Description of original award (Fiscal Year 2009, $50,000)
The Justice and Mental Health Collaboration Program (JMHCP) seeks to increase public safety through an innovative, cross-system, collaborative response to individuals with mental illness who come in contact with the criminal or juvenile justice systems. This program is funded through Public Law 111-8 (Consolidated Appropriations Act, 2009). The program is designed to increase public safety by facilitating collaboration among the criminal justice, juvenile justice, and mental health and substance abuse treatment systems to increase access to services for offenders with mental illness. Activities under this initiative will encourage early intervention for 'system-involved' individuals with mental illness; provide new and existing mental health courts with various treatment options; maximize diversion opportunities for non-violent offenders with mental illness and co-occurring disorders; promote training for justice and treatment professionals on criminal justice processed and mental health and substance abuse issues; and facilitate communication, collaboration, and the delivery of support services among justice professionals, treatment and related service providers, and governmental partners.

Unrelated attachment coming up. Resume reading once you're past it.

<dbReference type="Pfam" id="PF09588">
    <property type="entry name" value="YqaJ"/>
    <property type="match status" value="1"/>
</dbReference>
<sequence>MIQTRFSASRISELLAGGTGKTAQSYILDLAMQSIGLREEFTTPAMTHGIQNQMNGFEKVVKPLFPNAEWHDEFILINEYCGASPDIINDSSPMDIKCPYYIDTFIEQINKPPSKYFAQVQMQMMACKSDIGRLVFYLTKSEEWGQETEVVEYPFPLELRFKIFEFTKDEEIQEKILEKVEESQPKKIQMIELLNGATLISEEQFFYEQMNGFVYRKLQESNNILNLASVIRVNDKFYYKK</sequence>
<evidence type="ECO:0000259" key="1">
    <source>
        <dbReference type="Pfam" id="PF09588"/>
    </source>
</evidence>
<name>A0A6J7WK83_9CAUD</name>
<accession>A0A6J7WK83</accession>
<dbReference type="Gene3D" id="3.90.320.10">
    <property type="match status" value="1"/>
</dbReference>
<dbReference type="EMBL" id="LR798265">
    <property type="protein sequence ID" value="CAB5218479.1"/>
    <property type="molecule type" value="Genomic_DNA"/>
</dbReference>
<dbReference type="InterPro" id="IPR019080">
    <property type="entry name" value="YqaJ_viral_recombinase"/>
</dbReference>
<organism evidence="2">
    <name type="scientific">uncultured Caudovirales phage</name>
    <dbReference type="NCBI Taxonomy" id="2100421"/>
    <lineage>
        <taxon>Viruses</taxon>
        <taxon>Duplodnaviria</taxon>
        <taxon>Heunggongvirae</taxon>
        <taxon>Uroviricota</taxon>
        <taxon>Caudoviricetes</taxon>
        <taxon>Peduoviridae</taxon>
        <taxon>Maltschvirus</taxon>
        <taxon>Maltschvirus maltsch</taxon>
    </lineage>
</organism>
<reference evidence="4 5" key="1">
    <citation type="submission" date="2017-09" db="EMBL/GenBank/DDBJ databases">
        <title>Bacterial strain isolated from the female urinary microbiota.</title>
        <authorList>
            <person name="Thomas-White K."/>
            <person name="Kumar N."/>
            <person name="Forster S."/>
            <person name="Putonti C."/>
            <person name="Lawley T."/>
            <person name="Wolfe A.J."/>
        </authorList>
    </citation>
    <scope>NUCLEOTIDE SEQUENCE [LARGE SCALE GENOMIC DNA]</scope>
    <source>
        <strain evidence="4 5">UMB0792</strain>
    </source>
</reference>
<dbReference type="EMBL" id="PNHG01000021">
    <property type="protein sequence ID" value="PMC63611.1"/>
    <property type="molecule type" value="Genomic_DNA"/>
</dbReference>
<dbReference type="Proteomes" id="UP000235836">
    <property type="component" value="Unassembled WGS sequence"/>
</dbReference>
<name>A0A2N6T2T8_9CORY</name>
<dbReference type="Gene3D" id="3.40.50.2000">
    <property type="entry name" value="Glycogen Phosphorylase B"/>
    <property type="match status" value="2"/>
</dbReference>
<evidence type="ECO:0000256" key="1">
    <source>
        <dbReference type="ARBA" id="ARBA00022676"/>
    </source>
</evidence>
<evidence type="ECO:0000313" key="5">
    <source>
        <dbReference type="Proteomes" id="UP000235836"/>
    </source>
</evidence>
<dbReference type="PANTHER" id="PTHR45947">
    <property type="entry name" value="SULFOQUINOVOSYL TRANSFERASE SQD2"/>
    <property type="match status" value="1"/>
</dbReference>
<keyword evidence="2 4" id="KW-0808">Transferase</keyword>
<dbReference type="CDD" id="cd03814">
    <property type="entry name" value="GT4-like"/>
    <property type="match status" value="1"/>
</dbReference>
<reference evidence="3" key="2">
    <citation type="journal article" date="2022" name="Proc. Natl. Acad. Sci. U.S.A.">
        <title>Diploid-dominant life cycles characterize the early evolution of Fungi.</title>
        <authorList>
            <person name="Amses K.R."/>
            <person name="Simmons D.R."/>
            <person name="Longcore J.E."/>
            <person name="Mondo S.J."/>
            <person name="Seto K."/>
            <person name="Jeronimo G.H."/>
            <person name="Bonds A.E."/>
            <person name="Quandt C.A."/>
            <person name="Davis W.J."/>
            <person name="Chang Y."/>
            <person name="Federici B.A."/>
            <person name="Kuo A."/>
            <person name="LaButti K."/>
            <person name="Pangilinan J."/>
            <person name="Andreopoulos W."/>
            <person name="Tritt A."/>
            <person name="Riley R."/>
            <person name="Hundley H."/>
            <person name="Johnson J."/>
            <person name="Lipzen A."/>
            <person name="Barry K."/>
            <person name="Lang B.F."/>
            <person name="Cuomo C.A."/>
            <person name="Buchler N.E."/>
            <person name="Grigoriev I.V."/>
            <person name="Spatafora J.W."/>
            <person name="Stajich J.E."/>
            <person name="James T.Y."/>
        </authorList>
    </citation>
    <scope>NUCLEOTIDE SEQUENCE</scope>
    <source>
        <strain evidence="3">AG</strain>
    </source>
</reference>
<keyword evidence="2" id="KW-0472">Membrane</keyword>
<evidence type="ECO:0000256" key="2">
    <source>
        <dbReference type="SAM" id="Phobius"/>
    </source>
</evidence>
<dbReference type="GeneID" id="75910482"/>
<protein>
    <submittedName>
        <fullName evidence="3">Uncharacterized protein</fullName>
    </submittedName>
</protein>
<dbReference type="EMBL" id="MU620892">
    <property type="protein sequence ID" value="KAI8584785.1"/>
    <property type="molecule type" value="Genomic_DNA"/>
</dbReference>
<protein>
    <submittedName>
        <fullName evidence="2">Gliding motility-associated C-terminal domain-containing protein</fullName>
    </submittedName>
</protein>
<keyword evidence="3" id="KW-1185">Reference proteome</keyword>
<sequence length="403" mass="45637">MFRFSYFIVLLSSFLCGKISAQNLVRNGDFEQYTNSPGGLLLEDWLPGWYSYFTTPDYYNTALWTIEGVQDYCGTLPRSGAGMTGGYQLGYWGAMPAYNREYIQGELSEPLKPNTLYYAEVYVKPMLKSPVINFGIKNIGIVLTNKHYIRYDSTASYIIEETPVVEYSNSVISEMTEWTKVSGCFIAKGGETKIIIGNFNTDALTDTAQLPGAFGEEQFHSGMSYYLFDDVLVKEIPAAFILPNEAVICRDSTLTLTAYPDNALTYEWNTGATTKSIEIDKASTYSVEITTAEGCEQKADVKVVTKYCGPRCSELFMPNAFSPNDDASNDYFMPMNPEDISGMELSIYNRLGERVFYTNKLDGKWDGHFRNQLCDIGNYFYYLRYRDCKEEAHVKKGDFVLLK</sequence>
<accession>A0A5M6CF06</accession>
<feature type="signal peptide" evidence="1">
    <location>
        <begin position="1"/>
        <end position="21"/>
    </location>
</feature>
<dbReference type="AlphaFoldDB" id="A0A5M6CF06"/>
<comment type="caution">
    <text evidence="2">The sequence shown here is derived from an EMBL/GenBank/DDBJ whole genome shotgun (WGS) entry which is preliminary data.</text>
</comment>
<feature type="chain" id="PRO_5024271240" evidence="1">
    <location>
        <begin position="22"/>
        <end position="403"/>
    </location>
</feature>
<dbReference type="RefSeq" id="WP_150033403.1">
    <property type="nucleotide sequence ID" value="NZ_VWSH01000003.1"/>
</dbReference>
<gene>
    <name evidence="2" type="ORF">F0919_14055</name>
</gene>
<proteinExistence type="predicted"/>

The 51st District Court will use the planning grant to assist in the planning process for a Co-Occurring Mental Health/Substance Use Disorder (MH/SUD) pilot project which will divert targeted offenders into community treatment programs and services using the Sequential Intercept Model. The MH/SUD planning project began in August 2008 and has included active participation from leadership representing the court, probation, mental health, substance abuse, legal, and law enforcement sectors. The 51st District Court will expand its Substance Abuse Treatment Court (SATC) Program and incorporate mental health treatment and offender accountability into a larger initiative. The SATC program already serves offenders with substance use disorders, and the estimate is that at least 50 percent of these offenders have some level of mental health diagnosis. The funding will help create the capacity to treat offenders with MH/SUD in an integrated community treatment approach. Eligible offenders must be charged with a misdemeanor, non-violent offense, have a mental illness or a co-occurring mental health/substance use disorder, live within the catchment area, and be willing to participate in the pilot project.